Many people think that the Ivy League was created as a conglomerate of colleges full of brilliant minds. Not to sound harsh, but that’s false.
The Ivy League was formed as an East Coast football association. Nothing more, nothing less. That would make you think that the pride we take in our sports teams would be off the charts. That’s not the case at all.
While some Ivy League students wear sweatshirts with their school’s logo or rant about how unique their Ivy League is on meme pages, they don’t attend sports games to more actively express their school spirit. This may be because a lot of the Ivy League teams are relatively weaker than teams in other conferences, or maybe because of an uneven distribution of good and bad teams within the league. That’s not the case for Penn, though.
Penn’s sports are strong across the board. We have sprawling stadiums and state-of-the art sports facilities. Our teams are made up of top tier athletes. Their results are nothing short of fantastic. Our Men’s Basketball team made it to March Madness for the first time in 16 years, our Women’s Track and Field team won its first Ivy outdoor title for the first time in 30 years, and the Men’s Fencing team won a share of the the Ivy League title again for the third year in a row. Those are just a few of our victories.
Despite that, Penn doesn’t have the same level of school spirit as state schools like the University of Michigan and Ohio State, or even other private universities like Notre Dame or the University of Southern California. So why don’t Penn students support the Quakers?
It might be that these sports-savvy schools make athletics an integral part of the culture of the school and the city. For instance, the University of Michigan has a undergraduate student body that’s almost three times as large as Penn’s. At other schools, like Louisiana State University, upwards of 90,000 fans — many of whom are not students — attend games. The majority of these games happen at night to accommodate people’s schedules. Many of the schools are also in suburban or rural areas that use sports as an attraction.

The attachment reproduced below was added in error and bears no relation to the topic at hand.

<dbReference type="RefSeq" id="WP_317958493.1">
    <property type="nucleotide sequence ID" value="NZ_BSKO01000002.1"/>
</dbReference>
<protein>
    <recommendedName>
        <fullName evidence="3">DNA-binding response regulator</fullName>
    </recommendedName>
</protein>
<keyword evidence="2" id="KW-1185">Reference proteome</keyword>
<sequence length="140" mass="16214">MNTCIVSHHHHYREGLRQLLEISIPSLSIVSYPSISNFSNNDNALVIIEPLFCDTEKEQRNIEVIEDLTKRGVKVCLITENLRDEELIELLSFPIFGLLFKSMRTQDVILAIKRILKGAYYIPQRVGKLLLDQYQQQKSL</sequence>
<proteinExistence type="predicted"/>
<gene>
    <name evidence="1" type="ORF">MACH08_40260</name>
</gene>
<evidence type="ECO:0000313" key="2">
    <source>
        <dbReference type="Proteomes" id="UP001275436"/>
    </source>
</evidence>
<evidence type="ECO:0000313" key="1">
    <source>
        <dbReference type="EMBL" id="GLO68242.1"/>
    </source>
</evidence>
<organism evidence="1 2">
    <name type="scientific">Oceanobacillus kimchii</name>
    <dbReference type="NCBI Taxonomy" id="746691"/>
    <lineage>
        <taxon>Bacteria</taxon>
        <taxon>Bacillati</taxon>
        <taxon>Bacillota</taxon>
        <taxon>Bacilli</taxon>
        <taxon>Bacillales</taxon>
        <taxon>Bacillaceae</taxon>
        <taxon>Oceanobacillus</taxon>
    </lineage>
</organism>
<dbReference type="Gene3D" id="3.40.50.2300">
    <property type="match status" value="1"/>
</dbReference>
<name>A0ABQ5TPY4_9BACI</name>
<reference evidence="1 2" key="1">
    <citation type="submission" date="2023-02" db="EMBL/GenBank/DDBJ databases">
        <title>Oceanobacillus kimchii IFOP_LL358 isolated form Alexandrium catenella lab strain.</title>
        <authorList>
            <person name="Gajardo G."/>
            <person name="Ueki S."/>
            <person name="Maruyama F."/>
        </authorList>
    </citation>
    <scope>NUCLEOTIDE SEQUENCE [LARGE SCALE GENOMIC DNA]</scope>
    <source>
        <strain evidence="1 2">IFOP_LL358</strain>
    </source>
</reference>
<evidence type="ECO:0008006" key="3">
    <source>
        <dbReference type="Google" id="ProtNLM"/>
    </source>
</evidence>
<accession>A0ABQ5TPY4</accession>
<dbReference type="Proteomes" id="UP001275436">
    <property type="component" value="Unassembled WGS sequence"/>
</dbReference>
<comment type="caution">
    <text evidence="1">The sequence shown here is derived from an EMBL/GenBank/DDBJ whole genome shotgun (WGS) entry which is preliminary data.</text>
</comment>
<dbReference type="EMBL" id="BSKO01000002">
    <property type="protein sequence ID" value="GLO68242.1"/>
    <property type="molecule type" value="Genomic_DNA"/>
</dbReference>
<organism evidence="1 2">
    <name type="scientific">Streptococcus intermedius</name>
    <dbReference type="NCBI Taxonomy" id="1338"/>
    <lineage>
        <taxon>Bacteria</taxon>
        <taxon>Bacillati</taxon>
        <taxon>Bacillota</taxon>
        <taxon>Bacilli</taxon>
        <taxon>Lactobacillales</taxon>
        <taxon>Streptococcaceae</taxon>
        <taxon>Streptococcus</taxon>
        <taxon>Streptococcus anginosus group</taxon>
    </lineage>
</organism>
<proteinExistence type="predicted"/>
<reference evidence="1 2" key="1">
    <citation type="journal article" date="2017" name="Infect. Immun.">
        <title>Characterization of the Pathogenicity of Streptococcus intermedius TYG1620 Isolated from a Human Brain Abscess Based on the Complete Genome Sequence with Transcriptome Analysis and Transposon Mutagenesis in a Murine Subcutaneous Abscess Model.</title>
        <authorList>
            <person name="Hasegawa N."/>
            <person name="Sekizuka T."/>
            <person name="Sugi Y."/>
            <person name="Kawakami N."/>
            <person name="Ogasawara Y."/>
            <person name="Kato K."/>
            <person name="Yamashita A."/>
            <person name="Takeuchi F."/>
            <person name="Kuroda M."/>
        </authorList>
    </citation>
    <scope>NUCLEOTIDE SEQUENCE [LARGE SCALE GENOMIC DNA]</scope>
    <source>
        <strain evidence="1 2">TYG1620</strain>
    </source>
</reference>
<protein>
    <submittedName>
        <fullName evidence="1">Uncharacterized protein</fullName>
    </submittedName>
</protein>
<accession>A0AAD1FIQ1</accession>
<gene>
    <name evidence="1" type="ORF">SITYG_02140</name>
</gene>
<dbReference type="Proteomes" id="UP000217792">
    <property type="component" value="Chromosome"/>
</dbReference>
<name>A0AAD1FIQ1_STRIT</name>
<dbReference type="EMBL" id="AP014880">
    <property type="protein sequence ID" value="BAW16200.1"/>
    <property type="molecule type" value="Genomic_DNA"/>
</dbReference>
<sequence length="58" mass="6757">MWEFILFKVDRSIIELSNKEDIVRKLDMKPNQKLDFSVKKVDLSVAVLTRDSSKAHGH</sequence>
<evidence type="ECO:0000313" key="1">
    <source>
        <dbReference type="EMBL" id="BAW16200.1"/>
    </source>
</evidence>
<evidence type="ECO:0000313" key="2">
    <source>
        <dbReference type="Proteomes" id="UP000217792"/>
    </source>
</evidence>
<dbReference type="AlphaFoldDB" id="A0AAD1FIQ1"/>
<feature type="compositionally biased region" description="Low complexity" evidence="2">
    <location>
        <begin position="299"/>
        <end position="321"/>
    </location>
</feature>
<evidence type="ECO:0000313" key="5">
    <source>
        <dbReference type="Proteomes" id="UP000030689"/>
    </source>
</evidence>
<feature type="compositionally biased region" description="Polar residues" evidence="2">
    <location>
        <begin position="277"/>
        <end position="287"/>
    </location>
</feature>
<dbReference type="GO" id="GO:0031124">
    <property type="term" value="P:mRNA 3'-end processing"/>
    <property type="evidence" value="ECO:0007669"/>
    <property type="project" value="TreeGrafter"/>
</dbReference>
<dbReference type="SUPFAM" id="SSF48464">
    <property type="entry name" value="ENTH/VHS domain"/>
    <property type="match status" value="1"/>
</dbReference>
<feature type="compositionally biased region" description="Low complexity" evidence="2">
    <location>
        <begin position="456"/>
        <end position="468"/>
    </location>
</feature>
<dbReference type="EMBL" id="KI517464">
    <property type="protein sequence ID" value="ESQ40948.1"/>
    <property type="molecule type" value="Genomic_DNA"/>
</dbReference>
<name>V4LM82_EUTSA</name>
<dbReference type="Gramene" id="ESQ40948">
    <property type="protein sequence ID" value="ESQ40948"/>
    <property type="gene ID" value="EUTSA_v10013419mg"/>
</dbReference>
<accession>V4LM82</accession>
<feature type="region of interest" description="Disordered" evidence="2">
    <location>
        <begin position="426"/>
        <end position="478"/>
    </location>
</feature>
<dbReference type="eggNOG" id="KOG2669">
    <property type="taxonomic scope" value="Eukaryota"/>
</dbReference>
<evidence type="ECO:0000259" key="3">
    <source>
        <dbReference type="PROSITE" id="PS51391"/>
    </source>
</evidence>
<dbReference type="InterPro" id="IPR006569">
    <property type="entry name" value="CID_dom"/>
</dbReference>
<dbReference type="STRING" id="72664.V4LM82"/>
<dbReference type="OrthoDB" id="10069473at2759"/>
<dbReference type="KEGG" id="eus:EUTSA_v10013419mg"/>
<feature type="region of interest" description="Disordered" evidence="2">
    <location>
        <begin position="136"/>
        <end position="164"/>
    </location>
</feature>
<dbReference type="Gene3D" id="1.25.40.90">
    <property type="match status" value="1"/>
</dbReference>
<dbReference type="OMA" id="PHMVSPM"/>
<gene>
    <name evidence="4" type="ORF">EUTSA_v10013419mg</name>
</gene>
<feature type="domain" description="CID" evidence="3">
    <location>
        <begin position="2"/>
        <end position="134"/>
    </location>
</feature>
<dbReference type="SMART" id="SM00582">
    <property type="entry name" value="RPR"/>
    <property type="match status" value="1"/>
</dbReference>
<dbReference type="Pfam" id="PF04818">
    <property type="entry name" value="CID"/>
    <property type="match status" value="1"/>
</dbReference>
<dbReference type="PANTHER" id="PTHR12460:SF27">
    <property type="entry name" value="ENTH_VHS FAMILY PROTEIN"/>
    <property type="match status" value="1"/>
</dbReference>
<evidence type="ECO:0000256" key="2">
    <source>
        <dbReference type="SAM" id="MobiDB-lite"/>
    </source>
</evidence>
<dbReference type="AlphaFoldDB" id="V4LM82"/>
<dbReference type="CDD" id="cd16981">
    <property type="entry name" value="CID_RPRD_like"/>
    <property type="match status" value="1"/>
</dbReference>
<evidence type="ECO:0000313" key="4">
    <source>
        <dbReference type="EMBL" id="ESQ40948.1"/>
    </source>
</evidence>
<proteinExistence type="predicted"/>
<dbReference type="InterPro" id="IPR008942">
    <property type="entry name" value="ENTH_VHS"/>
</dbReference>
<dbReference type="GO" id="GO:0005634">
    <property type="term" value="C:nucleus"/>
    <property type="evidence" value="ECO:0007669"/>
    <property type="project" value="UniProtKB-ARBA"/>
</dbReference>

This could be the subject of a whole other article, but our Quaker mascot endows us with a lot less pride and a lot more embarrassment than would almost anything else.
Aside from some unavoidable things (unless we change from Quakers to something more appropriate — like snakes — it’s unavoidable), there are less valid reasons that Penn students give for not supporting our teams. Many would say that we have too much work to do. Others will say that we’re off-campus too often on weekends to attend. Still others might say that they have little to no interest in sports.
These are vapid excuses, especially considering how close the athletics facilities are to the Van Pelt or Fisher. It’s not that hard to go once or twice each semester to a game or tournament that’s two blocks away. It’s also an easy way to support your friends and peers on different sports teams. With a student body that’s as busy as ours and that hasn’t made school spirit a priority for years, it’ll be hard to push them, but it's possible.
Penn Athletics’ current rewards system allows students to accumulate points, which can be redeemed for prizes like hats, shirts, and other Penn memorabilia, by attending games and tournaments. This attempt to get students to attend Penn games is not that effective. It transforms sporting events from experiences into a meaningless point system that allows you to obtain pieces of sporty apparel that will probably sit in the back of your closet.
Instead, Penn should consider what college students like most: food. There are a plenty of local restaurants and businesses in Philly that don’t get nearly enough traction. By working with these restaurants to have them offer free or discounted food to students on a budget, we could incentivize plenty of students to at least see what’s going on at a tournament. Food and socializing go hand in hand, especially on the weekends. Offering food at Penn basketball games or fencing tournaments or tennis matches would motivate as many people to support our school’s athletics program as it motivates them to attend summer analyst info sessions.
By showing pride in the sports at our school, we can differentiate ourselves from other Ivies and become more than just the most “insecure” Ivy out of the eight. At the moment, most people outside of Penn associate us with Wharton, even though there are plenty of other strong academic and extracurricular aspects of our school. Our athletics program is one of them.
ALEX SILBERZWEIG is a College sophomore from New York, studying mathematics and economics. Her email address is firstname.lastname@example.org.
All comments eligible for publication in Daily Pennsylvanian, Inc. publications.